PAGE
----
Topic: new fire suppression requirement question

Having re read the new rule updates it  leave me wondering .....
The new rule is a minimum 5lb  suppression  system. With a recommendation of a 10lb system.
How long will it take for the rules to change mandating a 10lb system causing us to once again update (at a pretty high cost) another piece of safety equipment.
Please don'T  take this wrong. I'M  defiantly  all for safety but if they want a 10lb system just tell us now.

Re: new fire suppression requirement question

You're probably not going to get an official answer on something that speculative, so that just leaves unsupported guesswork by the ill-informed, such as myself:

If it's anything like other safety changes, I'd say somewhere between two years and never. That could suddenly change if there's an incident in which it becomes manifestly clear that five pounds was not enough but ten pounds might have been, but aside from that there has usually been a significant lead time for declaring something obsolete (such as bolt-in cages, foam neck collars, classic Minis...) with multiple unsubtle hints being dropped way in advance. It might make a difference if there's a general trend elsewhere in motorsports towards larger-capacity systems, but I have no idea what's going on there. I barely have any idea what's going on here.

Seriously, though, I have no inside information for any of this, just what I've noticed about previous changes along the way.

1982 MG Metro 1300: IOE 2015 Pacific Northworst GP, Longest Distance 2010 Cd'L Box Wine Country Classic
1980 KV Mini 1: Worst of Show and Fright Pig Supremo 2009 Concours d'Lemons
1978 H Special: Second-Round Elimination 2010 Lemons Pinewood Derby at Sears Pointless
1967 SAAB 96: IOE 2012 Pacific Northworst GP

Re: new fire suppression requirement question

The rules for a long time said you have to have a 2.5lb min extinguisher in the car, hinting that larger was better. I assume this will remain the same, min is 5lb, but 10 is better. Get 10 if you can, but they'll let you through on 5. It will likely take a large fire event to change that rule.

20+ Time Loser FutilityMotorsport
Turbo Dodge Powered E36 Build
2008 Saab 9-5Aero Wagon
Retired - 1989 Dodge Daytona Shelby 2011-2015 "Lifetime Award for Lack of Achievement" IOE, 3X I got screwed, Organizer's Choice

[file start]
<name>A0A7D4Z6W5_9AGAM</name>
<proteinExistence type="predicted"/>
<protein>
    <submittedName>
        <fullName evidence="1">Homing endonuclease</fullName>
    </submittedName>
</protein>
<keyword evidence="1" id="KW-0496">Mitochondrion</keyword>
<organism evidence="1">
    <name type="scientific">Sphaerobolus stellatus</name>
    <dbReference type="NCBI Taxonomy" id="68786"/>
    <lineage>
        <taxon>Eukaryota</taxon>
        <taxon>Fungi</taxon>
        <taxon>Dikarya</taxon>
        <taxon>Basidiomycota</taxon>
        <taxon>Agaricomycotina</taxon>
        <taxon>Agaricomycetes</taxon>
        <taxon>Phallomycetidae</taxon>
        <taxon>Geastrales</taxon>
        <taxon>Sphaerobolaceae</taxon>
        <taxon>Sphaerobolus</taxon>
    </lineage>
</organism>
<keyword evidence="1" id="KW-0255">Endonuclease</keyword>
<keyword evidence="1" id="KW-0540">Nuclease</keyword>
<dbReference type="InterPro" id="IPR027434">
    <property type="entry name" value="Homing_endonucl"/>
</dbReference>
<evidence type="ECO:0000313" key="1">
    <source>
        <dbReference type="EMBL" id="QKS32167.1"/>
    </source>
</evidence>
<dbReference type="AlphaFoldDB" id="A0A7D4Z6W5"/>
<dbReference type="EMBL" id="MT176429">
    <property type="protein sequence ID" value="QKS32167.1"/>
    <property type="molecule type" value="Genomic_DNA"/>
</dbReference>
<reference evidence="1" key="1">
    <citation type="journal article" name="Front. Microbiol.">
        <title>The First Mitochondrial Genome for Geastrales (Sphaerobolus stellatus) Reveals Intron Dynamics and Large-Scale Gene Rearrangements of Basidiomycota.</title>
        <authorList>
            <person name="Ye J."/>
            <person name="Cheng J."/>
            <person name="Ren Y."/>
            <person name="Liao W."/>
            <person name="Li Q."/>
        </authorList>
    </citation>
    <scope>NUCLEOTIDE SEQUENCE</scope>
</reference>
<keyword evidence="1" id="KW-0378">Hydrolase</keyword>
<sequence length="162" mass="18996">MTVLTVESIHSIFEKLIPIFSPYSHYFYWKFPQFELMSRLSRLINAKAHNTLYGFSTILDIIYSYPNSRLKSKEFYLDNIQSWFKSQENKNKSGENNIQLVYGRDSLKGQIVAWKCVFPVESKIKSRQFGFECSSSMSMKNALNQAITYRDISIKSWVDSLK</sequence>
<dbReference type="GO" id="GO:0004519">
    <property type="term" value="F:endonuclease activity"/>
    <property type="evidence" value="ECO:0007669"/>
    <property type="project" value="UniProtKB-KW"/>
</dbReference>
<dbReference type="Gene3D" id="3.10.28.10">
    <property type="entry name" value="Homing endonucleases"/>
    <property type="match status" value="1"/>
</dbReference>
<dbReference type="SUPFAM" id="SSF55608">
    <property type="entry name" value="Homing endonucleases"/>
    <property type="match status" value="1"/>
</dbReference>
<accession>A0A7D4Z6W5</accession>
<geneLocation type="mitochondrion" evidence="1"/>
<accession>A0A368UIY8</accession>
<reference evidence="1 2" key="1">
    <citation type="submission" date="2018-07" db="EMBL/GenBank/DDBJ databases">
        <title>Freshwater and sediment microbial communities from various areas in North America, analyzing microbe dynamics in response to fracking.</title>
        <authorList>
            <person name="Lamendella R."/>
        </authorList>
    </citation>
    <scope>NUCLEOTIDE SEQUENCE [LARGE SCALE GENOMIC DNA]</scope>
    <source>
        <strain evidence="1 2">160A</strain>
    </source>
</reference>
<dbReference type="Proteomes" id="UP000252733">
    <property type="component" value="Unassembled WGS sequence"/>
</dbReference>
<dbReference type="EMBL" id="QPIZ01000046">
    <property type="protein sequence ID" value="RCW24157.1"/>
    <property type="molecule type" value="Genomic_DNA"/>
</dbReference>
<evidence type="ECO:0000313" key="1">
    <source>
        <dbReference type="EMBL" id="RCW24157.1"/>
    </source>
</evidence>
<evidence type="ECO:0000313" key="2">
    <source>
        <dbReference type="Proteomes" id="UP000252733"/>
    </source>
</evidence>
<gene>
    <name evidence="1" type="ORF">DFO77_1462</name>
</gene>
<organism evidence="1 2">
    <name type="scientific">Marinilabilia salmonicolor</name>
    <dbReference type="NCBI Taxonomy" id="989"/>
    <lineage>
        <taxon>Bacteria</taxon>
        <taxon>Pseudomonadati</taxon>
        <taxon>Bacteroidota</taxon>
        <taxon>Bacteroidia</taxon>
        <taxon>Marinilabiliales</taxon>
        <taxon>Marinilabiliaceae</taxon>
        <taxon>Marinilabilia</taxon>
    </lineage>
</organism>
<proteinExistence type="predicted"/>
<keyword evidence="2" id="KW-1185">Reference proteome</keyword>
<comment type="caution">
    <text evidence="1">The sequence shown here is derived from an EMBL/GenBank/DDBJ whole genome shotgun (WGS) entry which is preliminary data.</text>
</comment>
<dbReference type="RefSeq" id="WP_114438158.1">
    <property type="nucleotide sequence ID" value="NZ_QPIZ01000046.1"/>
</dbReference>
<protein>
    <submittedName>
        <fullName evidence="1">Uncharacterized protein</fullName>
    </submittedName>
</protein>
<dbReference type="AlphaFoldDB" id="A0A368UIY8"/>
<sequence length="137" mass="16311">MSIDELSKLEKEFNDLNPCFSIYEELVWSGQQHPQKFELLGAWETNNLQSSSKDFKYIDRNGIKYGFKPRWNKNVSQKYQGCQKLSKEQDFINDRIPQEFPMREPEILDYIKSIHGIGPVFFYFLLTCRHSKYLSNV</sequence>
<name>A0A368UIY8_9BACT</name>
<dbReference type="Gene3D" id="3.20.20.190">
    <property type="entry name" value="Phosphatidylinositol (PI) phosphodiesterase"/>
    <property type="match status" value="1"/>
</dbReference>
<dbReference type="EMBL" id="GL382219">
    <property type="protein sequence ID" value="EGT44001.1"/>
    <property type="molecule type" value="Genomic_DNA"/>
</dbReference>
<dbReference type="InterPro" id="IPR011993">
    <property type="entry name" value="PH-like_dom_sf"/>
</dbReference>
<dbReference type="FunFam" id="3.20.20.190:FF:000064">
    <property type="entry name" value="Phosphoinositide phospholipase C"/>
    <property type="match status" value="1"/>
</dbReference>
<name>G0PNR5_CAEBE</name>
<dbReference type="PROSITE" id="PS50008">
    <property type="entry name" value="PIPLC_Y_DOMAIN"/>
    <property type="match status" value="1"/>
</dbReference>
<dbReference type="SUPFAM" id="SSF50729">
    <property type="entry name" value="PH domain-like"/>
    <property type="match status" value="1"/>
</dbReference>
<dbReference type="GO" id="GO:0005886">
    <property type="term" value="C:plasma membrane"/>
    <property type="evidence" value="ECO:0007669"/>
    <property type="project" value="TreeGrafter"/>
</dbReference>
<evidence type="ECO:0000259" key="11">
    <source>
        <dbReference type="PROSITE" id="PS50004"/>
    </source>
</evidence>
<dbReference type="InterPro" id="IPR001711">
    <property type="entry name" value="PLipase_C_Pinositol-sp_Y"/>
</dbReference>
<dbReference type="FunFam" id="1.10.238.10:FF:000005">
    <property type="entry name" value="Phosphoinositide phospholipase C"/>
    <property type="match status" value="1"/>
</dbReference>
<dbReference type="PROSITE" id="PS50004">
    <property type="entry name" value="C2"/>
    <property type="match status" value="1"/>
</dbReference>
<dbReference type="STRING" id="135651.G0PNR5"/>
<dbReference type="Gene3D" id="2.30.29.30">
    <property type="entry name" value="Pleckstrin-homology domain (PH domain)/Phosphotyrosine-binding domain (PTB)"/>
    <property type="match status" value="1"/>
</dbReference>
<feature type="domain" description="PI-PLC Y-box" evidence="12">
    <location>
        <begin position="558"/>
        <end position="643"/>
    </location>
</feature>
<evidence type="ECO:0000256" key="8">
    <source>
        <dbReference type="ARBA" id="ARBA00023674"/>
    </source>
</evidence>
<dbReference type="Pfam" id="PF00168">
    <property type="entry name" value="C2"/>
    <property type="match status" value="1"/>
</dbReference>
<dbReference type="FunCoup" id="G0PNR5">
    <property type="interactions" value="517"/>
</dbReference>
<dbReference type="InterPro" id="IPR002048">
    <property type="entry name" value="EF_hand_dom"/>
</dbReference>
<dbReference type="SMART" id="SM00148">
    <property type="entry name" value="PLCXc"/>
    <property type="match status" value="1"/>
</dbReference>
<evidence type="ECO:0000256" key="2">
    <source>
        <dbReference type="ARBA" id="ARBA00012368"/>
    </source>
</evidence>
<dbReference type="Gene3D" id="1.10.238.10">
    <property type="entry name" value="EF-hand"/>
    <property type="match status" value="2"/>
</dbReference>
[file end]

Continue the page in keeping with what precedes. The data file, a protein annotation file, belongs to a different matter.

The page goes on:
Re: new fire suppression requirement question

Can you even get a 5lb that is SFI or FIA?  Minimum I saw was 10lb I think.

5 (edited by GoFastEnthusiast 2018-12-11 09:40 AM)

Re: new fire suppression requirement question

rb92673 wrote:

Can you even get a 5lb that is SFI or FIA?  Minimum I saw was 10lb I think.


There isn't a minimum weight defined in the SFI standards for fire suppression: https://www.sfifoundation.com/wp-conten … 022614.pdf

They define testing criteria and certification standards that all manufacturers must adhere to in order to label their products as SFI certified.  Plenty of companies offer 5 lb systems that are SFI certified (I'm not going to list any, because I don't want to come across as endorsing one over another, I have no experience with them. I'm in the process of researching these myself for the 2019 season).

Captain, For Parts Only (Team FPO)
#111 VW Golf - Currently Orange with tiger stripes (Calvin and Hobbes theme)

6 (edited by gunn 2018-12-11 01:15 PM)

Re: new fire suppression requirement question

I did a bunch of research for our UTV (the plan was to buy a setup for the UTV and carry it over to the Lemons car if it was cost effective to do so).
Here's what I learned. No reason to duplicate the work but please LMK what you guys decide.

  • For SFI based systems, you cannot fill it at home. It has to be done by the mfg or someone trained/authorized by the mfg.

  • For the ESS Fire systems, there are only 2 places: IOPORT (the west coast distributor) and the mfg (based in TN but the website hasn't been updated since the owner sold his interest or something like that)

  • Also, once the system has the CO2 attached, it has to be shipped as HAZMAT. This means that it's illegal to ship back for recertification unless you dump the CO2 and empty the bottle OR just take the setup to a mfg/distributor face to face for recharging.

  • On sharing systems with multiple cars: in order to be cost effective, you'll need to carry over the bottle, the CO2, and the pull handle setup. The tubing and nozzles are cheap but if you start duplicating the other stuff listed you might as well buy another whole setup.

  • On refill costs: ESS $64 for the refill kit + $15 for the SFI cert (takes 30min so Ken/IOPORT was reconsidering this at the time we spoke) + $10 HazMat ship = $89

  • FireCharger didn't sell an SFI system when I last checked

  • SPA Technique's system would cost $133 to recertify with Pegasus

  • OPINION: Why ESS over FireCharger or SPA?
      SPA = not as good because gas+foam is premixed so over time things congeal
      ESS and FireCharger both use external CO2 that forces the foam out as needed

  • My Conclusion: In the bay area, as long as Ken hasn't retired, ESS FIRE is probably the easiest choice

Myopic Motorsport's #888 Ceci n'est pas une Citron Thunderbird ("This is not a lemon" but a 1995 tbird w/ 93 V8 swap + shopping cart rear wing + engine mounted frito maker)
2017 Sears Pointless Organizer’s Choice
Frito Making Tbird from 2018 Sears Pointless Engine Heat BBQ - http://goo.gl/csaet4

Re: new fire suppression requirement question

Fun fact, FE-36 and Novec 1230 are about $40/pound to refill, so get reall good at putting that safety pin in before you do anything in the car.